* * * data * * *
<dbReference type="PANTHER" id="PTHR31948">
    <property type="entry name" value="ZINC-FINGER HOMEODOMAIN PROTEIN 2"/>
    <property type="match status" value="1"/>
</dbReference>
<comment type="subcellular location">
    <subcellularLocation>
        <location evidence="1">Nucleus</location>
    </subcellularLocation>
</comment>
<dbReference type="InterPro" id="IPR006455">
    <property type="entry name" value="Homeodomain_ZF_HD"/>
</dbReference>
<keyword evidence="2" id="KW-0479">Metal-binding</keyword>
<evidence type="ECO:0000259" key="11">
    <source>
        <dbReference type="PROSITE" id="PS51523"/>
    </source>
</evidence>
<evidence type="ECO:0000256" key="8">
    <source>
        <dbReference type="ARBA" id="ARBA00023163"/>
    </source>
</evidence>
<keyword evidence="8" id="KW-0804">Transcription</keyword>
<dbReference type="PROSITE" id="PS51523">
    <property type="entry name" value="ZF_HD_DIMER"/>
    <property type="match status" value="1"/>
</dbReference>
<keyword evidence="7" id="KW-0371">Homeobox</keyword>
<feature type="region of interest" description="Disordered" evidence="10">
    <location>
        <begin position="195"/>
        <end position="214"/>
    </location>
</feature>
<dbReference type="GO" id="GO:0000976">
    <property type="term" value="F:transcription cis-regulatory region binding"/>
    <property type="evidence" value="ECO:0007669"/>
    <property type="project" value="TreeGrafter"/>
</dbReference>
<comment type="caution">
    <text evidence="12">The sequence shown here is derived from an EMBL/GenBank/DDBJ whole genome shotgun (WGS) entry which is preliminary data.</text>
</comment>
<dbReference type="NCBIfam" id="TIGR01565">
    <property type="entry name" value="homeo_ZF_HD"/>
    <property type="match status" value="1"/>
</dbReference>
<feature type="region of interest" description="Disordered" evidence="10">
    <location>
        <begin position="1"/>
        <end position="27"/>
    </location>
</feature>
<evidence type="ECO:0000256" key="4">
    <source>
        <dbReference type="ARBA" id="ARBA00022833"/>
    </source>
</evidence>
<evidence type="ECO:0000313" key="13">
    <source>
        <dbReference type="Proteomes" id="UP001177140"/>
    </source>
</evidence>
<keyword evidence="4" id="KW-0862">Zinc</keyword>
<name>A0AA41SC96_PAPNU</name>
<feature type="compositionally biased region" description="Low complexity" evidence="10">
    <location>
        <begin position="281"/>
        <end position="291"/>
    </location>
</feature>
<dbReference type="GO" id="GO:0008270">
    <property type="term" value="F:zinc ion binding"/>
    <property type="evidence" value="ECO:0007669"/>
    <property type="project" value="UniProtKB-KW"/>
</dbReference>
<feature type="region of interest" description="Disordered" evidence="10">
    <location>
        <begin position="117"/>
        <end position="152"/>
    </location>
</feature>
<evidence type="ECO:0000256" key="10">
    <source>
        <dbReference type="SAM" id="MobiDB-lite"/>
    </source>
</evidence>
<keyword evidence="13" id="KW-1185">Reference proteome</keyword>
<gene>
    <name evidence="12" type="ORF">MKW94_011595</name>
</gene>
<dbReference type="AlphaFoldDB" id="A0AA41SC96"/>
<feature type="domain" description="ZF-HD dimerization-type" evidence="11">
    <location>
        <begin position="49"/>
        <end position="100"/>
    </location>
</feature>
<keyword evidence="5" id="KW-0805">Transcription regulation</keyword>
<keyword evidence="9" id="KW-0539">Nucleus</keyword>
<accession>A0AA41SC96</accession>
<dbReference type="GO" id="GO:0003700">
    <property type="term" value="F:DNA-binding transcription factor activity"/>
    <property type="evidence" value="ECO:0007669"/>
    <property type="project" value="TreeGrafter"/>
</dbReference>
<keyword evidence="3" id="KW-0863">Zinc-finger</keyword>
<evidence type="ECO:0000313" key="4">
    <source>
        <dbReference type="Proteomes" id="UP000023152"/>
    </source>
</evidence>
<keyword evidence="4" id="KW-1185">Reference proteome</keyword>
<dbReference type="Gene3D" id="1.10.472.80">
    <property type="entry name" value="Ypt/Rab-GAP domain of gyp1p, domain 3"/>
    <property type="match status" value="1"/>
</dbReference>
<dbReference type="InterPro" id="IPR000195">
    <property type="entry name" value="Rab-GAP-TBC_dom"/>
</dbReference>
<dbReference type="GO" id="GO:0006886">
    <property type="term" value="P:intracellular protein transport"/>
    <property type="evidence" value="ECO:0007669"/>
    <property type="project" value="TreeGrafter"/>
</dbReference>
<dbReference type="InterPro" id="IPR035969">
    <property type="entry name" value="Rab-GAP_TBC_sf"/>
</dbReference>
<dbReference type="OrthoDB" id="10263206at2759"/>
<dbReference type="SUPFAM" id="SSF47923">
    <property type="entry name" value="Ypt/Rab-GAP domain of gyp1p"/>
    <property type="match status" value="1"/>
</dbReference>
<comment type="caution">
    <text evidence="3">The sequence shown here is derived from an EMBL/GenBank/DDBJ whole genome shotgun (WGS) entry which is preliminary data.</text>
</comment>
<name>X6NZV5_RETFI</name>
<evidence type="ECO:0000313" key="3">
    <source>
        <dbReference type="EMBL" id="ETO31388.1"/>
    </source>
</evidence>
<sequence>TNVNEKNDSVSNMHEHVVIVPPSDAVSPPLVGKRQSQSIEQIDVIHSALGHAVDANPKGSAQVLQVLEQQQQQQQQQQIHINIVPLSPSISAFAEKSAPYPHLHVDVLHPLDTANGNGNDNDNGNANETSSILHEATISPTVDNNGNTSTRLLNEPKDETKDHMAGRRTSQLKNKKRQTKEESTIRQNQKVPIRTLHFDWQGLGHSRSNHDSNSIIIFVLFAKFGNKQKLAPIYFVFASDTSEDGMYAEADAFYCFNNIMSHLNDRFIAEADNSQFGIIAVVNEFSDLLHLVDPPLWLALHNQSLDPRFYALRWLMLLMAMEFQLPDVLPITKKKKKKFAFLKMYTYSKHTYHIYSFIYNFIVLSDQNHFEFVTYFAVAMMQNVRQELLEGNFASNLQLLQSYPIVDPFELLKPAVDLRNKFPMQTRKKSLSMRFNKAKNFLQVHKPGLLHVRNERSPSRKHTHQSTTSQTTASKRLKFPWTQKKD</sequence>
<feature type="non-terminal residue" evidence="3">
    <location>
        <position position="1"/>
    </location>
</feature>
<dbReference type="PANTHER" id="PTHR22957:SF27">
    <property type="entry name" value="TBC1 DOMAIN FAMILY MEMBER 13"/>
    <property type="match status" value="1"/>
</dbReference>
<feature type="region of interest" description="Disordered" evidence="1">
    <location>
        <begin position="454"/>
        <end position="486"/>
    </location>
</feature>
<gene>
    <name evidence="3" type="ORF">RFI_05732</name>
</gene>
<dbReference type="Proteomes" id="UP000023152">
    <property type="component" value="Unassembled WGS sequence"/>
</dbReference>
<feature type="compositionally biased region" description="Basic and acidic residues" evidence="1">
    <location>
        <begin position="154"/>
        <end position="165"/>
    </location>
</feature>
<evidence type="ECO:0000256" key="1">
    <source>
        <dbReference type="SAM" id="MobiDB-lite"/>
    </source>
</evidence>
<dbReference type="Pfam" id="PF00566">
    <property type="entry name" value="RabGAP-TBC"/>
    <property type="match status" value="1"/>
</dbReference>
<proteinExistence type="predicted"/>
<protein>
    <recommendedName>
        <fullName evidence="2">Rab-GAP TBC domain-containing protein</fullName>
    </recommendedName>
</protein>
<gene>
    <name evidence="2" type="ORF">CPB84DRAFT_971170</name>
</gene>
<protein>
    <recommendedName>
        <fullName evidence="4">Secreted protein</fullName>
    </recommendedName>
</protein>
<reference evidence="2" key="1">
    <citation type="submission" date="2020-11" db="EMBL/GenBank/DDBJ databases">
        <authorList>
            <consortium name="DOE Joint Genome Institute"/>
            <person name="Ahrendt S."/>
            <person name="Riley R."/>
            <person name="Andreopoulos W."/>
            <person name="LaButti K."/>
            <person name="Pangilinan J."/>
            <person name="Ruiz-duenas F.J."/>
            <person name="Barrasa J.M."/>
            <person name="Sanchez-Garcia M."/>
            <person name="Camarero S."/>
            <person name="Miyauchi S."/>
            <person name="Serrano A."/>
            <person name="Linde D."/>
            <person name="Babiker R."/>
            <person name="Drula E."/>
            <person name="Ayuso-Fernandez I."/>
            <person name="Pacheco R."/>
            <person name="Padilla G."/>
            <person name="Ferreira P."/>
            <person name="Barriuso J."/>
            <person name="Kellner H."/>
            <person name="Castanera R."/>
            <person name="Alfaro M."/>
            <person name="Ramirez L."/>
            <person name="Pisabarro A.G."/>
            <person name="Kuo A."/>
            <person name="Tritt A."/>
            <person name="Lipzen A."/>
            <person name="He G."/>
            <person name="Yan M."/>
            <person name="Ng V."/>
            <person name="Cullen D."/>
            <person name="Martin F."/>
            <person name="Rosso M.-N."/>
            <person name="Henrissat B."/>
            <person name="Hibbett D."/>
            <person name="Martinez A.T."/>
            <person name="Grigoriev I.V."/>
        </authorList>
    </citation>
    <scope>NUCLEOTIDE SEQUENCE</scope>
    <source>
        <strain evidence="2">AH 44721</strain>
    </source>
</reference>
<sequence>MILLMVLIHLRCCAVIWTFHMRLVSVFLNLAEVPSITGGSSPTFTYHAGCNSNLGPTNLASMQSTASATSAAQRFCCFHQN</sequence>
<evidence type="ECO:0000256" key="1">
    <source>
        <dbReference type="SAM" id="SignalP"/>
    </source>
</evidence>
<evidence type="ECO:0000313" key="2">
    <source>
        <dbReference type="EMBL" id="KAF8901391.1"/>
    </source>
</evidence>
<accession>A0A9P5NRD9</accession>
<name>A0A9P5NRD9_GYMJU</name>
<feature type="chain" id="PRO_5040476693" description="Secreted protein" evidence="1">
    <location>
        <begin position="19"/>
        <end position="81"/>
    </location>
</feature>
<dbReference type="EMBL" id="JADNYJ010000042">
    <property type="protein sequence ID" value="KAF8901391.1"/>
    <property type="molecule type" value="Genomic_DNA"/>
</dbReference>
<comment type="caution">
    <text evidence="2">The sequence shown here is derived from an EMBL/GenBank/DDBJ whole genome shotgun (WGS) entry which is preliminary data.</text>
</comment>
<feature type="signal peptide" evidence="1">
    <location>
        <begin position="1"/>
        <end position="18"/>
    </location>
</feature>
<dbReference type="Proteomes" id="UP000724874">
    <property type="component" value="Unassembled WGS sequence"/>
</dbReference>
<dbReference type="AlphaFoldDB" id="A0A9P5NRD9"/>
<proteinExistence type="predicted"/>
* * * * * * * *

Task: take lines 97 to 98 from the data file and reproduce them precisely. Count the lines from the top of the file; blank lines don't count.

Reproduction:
    </location>
</feature>